Long v. Shelter Insurance Companies
|In Long v. Shelter Insurance Companies, the Western District Court of Appeals found the policy language was ambiguous and allowed the plaintiff to stack the UIM policies. No. WD 73037, 2011 WL 3106966, at *6, (Mo. App. W.D. Jul. 26, 2011). In Long, the insured sued Shelter Insurance Companies for UIM coverage for the wrongful death of her husband. Id. at *1. The insured sustained at least $450,000 in damages and had previously received $50,000 from the tortfeasor’s insurer. Id.The Longs had $100,000 per person UIM coverage with Shelter for the vehicle involved in the accident. Id. The Longs had six other Shelter polices, each with $50,000 per person UIM coverage. Id. Shelter claimed its obligation was satisfied with a payment of $50,000 because only the driven vehicle policy was applicable and that the $100,000 coverage limit was subject to a set-off of $50,000 for the money previously paid on behalf of the tortfeasor. Id. Long claimed, as the policy was ambiguous, she could stack all seven policies, and Shelter could not set-off the previous proceeds. Id.The Western District decision on stacking was based on the ambiguity created by the Shelter policy in promising coverage in one provision and taking it away in another. Id. at *6. Long argued the “OTHER INSURANCE” Excess Clause promised the UIM coverage was “excess coverage over all other UIM benefits, including other UIM benefits sold by Shelter,” but then the anti-stacking language in the “OTHER INSURANCE IN THE COMPANY” paragraph took the coverage away and this conflict created an ambiguity that entitled Long to stack the UIM coverage. Id. at *4.Shelter claimed the Pro Rata clause in the “OTHER INSURANCE” section fixed any ambiguity the excess clause created. Id. at 5. The Western District found this argument contrary to rules regarding ambiguity. Id. Specifically, the court noted that it must look at the policy provisions as a whole rather than in isolation. Id. (citing Seeck, 212 S.W.3d at 133). Furthermore, any provisions that read in isolation prohibit stacking, while others allow stacking, create an ambiguity that is resolved in favor of the insured. Id. (citing Ritchie v. Allied Prop. & Cas. Ins. Co., 307 S.W.3d 132, 144 (Mo. banc 2009)).Shelter also argued the policy in Long was unambiguous just as the Shelter policy was in Lynch. Id. Again, the Western District disagreed and found the Long policy distinguishable from the Lynch policy. Id. The policies had “substantially similar” insuring agreement language. Id. Nonetheless, the UIM “Limit of Liability” provision in Lynch specifically stated the coverage could not be “stacked” while the Long policy had no such provision. Id.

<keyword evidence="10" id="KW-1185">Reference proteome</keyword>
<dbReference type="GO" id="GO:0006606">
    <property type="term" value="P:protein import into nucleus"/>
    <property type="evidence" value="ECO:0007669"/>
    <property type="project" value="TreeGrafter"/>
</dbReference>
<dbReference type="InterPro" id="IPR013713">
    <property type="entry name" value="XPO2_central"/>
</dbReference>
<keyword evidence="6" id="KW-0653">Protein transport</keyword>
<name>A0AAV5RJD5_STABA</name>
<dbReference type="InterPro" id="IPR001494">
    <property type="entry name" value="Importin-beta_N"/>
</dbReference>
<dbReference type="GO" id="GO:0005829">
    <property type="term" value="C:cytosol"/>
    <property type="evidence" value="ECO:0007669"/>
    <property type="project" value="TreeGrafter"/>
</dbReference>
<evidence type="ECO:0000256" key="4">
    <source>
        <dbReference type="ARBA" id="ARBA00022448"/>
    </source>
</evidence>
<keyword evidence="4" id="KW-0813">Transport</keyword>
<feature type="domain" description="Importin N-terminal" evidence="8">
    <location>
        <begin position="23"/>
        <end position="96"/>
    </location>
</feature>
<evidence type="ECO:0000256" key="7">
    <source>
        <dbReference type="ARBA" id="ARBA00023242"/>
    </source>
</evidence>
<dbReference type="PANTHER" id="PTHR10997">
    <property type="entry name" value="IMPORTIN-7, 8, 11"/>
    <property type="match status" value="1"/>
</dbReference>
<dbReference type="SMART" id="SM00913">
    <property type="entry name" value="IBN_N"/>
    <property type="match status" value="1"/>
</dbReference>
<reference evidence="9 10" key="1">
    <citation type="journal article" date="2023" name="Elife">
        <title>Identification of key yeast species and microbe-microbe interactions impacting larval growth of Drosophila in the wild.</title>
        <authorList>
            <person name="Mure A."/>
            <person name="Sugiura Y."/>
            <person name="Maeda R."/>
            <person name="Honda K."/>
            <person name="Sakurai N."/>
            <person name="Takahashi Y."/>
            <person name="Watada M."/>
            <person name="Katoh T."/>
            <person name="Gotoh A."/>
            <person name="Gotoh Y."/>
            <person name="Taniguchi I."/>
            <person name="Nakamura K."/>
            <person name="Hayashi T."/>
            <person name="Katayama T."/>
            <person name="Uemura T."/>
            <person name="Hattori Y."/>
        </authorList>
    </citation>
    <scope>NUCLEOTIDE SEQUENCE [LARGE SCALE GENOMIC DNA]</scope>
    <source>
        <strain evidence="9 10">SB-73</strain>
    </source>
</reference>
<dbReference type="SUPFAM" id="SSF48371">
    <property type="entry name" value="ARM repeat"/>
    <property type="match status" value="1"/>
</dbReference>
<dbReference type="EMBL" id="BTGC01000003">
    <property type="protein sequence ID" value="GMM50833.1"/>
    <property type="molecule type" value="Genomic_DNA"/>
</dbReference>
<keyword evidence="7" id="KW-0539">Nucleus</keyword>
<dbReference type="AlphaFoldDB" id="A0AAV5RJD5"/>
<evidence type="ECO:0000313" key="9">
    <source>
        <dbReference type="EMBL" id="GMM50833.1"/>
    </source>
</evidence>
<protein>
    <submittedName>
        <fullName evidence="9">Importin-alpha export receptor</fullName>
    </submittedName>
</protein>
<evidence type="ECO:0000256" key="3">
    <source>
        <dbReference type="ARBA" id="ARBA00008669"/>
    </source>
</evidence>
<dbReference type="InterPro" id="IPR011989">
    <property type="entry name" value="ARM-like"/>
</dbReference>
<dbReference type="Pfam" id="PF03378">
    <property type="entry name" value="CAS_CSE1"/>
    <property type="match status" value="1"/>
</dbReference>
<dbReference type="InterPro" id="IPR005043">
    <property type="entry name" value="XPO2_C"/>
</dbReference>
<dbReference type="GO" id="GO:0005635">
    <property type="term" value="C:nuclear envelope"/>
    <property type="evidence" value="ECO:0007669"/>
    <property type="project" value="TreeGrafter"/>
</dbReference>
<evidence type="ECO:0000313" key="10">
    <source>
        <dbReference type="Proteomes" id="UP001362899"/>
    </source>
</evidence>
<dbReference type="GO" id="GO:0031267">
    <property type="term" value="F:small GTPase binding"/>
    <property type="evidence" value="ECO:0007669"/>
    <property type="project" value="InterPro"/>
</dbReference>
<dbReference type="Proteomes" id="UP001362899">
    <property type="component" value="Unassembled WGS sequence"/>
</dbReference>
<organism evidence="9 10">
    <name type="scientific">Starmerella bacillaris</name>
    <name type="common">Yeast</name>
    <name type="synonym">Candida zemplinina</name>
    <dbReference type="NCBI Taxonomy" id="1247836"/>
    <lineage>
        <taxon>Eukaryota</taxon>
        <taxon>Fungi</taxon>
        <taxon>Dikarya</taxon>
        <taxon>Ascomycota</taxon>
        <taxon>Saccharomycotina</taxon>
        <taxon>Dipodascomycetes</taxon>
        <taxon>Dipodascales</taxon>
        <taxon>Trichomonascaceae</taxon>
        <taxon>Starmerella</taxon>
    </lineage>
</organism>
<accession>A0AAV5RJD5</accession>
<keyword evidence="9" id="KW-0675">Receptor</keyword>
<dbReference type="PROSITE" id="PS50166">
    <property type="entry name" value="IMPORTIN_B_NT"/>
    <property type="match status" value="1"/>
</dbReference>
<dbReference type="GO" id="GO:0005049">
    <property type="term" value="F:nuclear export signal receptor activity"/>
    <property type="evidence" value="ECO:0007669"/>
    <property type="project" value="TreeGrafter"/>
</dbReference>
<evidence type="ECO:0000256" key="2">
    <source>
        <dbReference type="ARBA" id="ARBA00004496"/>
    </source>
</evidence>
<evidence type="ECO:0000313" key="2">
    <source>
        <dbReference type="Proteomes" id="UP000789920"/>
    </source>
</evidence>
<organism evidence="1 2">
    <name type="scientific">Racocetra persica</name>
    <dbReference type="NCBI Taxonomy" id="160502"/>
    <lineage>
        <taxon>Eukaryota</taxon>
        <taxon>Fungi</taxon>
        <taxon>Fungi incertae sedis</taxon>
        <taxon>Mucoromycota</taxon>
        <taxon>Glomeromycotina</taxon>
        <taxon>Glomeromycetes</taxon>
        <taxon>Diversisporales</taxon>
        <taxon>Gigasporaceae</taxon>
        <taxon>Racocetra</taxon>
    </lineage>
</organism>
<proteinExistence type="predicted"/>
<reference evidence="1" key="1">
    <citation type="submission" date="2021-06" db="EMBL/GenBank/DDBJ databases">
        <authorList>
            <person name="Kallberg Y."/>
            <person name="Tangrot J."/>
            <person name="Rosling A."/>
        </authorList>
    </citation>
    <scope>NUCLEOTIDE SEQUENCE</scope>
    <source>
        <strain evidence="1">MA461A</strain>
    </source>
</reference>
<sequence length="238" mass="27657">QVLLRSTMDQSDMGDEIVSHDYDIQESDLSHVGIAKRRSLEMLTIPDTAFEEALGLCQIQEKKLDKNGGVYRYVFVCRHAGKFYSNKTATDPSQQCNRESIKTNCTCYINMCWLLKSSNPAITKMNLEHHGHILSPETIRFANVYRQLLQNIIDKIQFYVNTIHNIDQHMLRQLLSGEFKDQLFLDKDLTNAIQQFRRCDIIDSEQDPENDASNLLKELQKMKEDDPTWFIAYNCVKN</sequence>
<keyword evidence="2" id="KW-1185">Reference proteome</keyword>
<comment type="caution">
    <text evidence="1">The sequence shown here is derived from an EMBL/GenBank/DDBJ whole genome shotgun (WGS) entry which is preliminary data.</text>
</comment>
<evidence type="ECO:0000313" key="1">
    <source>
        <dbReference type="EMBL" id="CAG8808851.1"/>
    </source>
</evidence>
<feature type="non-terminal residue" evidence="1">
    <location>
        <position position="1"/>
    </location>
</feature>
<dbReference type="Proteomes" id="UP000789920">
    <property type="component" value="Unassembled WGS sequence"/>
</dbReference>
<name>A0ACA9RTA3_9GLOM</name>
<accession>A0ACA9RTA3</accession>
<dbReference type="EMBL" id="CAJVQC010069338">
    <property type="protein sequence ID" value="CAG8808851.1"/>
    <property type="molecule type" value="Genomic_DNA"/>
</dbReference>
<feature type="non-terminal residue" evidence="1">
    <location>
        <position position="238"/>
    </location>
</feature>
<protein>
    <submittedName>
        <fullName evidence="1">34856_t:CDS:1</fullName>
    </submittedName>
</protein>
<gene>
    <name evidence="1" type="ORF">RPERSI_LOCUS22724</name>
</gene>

Additionally, the “Other Insurance” clauses in the two polices were “substantially different.” Long, 2011 WL 3106966 at *6. In the Lynch policy, the “Other Insurance” expressly prohibited stacking and specified that the UIM coverage was excess over other company’s UIM coverage, but this specificity was lacking in the Longs’ policy. Id.
An ambiguity was created by the appearance of coverage in one clause with another clause indicating coverage was not provided. Id. Therefore, the court ruled against the insurer and allowed Long to stack the UIM policies. Id.
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